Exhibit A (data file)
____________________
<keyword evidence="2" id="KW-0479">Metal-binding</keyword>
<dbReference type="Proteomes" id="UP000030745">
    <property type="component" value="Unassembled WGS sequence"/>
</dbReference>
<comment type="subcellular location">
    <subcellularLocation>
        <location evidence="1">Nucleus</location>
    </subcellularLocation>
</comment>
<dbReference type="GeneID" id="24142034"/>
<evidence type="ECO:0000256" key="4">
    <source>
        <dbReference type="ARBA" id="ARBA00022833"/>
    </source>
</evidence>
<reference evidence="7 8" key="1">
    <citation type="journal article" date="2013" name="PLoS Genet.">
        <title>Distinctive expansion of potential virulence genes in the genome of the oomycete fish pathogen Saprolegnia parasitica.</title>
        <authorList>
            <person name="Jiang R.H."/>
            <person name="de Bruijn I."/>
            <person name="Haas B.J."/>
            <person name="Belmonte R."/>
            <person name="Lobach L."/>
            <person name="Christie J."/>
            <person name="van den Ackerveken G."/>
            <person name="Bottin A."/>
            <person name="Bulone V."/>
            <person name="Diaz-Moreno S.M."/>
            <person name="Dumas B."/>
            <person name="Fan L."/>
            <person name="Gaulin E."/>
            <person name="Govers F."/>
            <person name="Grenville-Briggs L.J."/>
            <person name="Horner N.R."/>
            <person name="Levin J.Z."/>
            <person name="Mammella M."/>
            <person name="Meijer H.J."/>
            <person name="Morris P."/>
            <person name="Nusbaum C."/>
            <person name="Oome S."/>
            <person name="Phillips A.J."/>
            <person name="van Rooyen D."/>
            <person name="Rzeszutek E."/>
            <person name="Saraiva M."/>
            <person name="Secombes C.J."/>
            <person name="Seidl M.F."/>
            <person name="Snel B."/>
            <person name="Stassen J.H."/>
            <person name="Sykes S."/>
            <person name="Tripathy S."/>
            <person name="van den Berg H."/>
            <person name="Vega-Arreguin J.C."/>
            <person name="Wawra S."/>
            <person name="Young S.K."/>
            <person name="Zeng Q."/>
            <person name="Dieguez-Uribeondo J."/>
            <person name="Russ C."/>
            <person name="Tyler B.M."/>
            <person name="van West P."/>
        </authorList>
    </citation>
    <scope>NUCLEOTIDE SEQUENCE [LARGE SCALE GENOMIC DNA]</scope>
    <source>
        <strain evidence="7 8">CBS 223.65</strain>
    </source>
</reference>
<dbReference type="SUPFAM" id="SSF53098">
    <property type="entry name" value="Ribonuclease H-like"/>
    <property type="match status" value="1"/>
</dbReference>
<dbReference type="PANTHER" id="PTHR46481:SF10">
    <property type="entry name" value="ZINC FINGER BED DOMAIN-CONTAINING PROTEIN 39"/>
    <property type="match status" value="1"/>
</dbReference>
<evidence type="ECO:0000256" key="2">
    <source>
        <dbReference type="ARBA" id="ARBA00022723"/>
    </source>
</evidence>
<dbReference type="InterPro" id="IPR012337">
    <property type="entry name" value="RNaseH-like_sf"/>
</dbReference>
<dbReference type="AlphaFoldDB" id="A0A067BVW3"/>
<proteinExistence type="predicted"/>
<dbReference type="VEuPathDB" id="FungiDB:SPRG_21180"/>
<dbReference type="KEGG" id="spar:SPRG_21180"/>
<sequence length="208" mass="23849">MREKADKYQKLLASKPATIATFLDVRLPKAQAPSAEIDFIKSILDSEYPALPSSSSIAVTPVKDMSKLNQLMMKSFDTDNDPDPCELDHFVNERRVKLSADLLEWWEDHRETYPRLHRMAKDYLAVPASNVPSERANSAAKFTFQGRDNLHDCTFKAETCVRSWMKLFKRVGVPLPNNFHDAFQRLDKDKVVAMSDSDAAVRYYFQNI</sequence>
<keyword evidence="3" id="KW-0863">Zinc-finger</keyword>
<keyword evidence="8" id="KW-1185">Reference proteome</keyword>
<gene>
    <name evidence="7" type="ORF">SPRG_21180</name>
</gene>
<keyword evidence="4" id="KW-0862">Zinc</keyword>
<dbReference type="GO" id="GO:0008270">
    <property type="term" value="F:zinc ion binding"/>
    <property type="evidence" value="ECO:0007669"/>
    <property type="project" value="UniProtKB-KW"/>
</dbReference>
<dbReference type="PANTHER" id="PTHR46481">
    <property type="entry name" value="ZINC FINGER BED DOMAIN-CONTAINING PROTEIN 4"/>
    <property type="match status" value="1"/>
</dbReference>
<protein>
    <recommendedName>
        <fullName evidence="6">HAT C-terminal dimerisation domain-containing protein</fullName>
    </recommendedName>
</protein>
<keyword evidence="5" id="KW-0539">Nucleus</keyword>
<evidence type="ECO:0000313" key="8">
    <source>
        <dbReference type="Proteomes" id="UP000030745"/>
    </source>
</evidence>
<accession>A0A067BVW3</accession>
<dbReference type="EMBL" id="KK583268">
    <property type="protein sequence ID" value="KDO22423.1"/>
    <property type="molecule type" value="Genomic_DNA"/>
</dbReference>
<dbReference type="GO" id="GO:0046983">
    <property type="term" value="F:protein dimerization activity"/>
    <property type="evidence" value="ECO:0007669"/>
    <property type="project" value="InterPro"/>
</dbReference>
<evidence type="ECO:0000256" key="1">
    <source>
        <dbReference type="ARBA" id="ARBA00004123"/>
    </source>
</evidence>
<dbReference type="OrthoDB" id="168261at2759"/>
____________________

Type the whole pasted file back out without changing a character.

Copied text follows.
<keyword evidence="2" id="KW-0479">Metal-binding</keyword>
<dbReference type="Proteomes" id="UP000030745">
    <property type="component" value="Unassembled WGS sequence"/>
</dbReference>
<comment type="subcellular location">
    <subcellularLocation>
        <location evidence="1">Nucleus</location>
    </subcellularLocation>
</comment>
<dbReference type="GeneID" id="24142034"/>
<evidence type="ECO:0000256" key="4">
    <source>
        <dbReference type="ARBA" id="ARBA00022833"/>
    </source>
</evidence>
<reference evidence="7 8" key="1">
    <citation type="journal article" date="2013" name="PLoS Genet.">
        <title>Distinctive expansion of potential virulence genes in the genome of the oomycete fish pathogen Saprolegnia parasitica.</title>
        <authorList>
            <person name="Jiang R.H."/>
            <person name="de Bruijn I."/>
            <person name="Haas B.J."/>
            <person name="Belmonte R."/>
            <person name="Lobach L."/>
            <person name="Christie J."/>
            <person name="van den Ackerveken G."/>
            <person name="Bottin A."/>
            <person name="Bulone V."/>
            <person name="Diaz-Moreno S.M."/>
            <person name="Dumas B."/>
            <person name="Fan L."/>
            <person name="Gaulin E."/>
            <person name="Govers F."/>
            <person name="Grenville-Briggs L.J."/>
            <person name="Horner N.R."/>
            <person name="Levin J.Z."/>
            <person name="Mammella M."/>
            <person name="Meijer H.J."/>
            <person name="Morris P."/>
            <person name="Nusbaum C."/>
            <person name="Oome S."/>
            <person name="Phillips A.J."/>
            <person name="van Rooyen D."/>
            <person name="Rzeszutek E."/>
            <person name="Saraiva M."/>
            <person name="Secombes C.J."/>
            <person name="Seidl M.F."/>
            <person name="Snel B."/>
            <person name="Stassen J.H."/>
            <person name="Sykes S."/>
            <person name="Tripathy S."/>
            <person name="van den Berg H."/>
            <person name="Vega-Arreguin J.C."/>
            <person name="Wawra S."/>
            <person name="Young S.K."/>
            <person name="Zeng Q."/>
            <person name="Dieguez-Uribeondo J."/>
            <person name="Russ C."/>
            <person name="Tyler B.M."/>
            <person name="van West P."/>
        </authorList>
    </citation>
    <scope>NUCLEOTIDE SEQUENCE [LARGE SCALE GENOMIC DNA]</scope>
    <source>
        <strain evidence="7 8">CBS 223.65</strain>
    </source>
</reference>
<dbReference type="SUPFAM" id="SSF53098">
    <property type="entry name" value="Ribonuclease H-like"/>
    <property type="match status" value="1"/>
</dbReference>
<dbReference type="PANTHER" id="PTHR46481:SF10">
    <property type="entry name" value="ZINC FINGER BED DOMAIN-CONTAINING PROTEIN 39"/>
    <property type="match status" value="1"/>
</dbReference>
<evidence type="ECO:0000256" key="2">
    <source>
        <dbReference type="ARBA" id="ARBA00022723"/>
    </source>
</evidence>
<dbReference type="InterPro" id="IPR012337">
    <property type="entry name" value="RNaseH-like_sf"/>
</dbReference>
<dbReference type="AlphaFoldDB" id="A0A067BVW3"/>
<proteinExistence type="predicted"/>
<dbReference type="VEuPathDB" id="FungiDB:SPRG_21180"/>
<dbReference type="KEGG" id="spar:SPRG_21180"/>
<sequence length="208" mass="23849">MREKADKYQKLLASKPATIATFLDVRLPKAQAPSAEIDFIKSILDSEYPALPSSSSIAVTPVKDMSKLNQLMMKSFDTDNDPDPCELDHFVNERRVKLSADLLEWWEDHRETYPRLHRMAKDYLAVPASNVPSERANSAAKFTFQGRDNLHDCTFKAETCVRSWMKLFKRVGVPLPNNFHDAFQRLDKDKVVAMSDSDAAVRYYFQNI</sequence>
<keyword evidence="3" id="KW-0863">Zinc-finger</keyword>
<keyword evidence="8" id="KW-1185">Reference proteome</keyword>
<gene>
    <name evidence="7" type="ORF">SPRG_21180</name>
</gene>
<keyword evidence="4" id="KW-0862">Zinc</keyword>
<dbReference type="GO" id="GO:0008270">
    <property type="term" value="F:zinc ion binding"/>
    <property type="evidence" value="ECO:0007669"/>
    <property type="project" value="UniProtKB-KW"/>
</dbReference>
<dbReference type="PANTHER" id="PTHR46481">
    <property type="entry name" value="ZINC FINGER BED DOMAIN-CONTAINING PROTEIN 4"/>
    <property type="match status" value="1"/>
</dbReference>
<protein>
    <recommendedName>
        <fullName evidence="6">HAT C-terminal dimerisation domain-containing protein</fullName>
    </recommendedName>
</protein>
<keyword evidence="5" id="KW-0539">Nucleus</keyword>
<evidence type="ECO:0000313" key="8">
    <source>
        <dbReference type="Proteomes" id="UP000030745"/>
    </source>
</evidence>
<accession>A0A067BVW3</accession>
<dbReference type="EMBL" id="KK583268">
    <property type="protein sequence ID" value="KDO22423.1"/>
    <property type="molecule type" value="Genomic_DNA"/>
</dbReference>
<dbReference type="GO" id="GO:0046983">
    <property type="term" value="F:protein dimerization activity"/>
    <property type="evidence" value="ECO:0007669"/>
    <property type="project" value="InterPro"/>
</dbReference>
<evidence type="ECO:0000256" key="1">
    <source>
        <dbReference type="ARBA" id="ARBA00004123"/>
    </source>
</evidence>
<dbReference type="OrthoDB" id="168261at2759"/>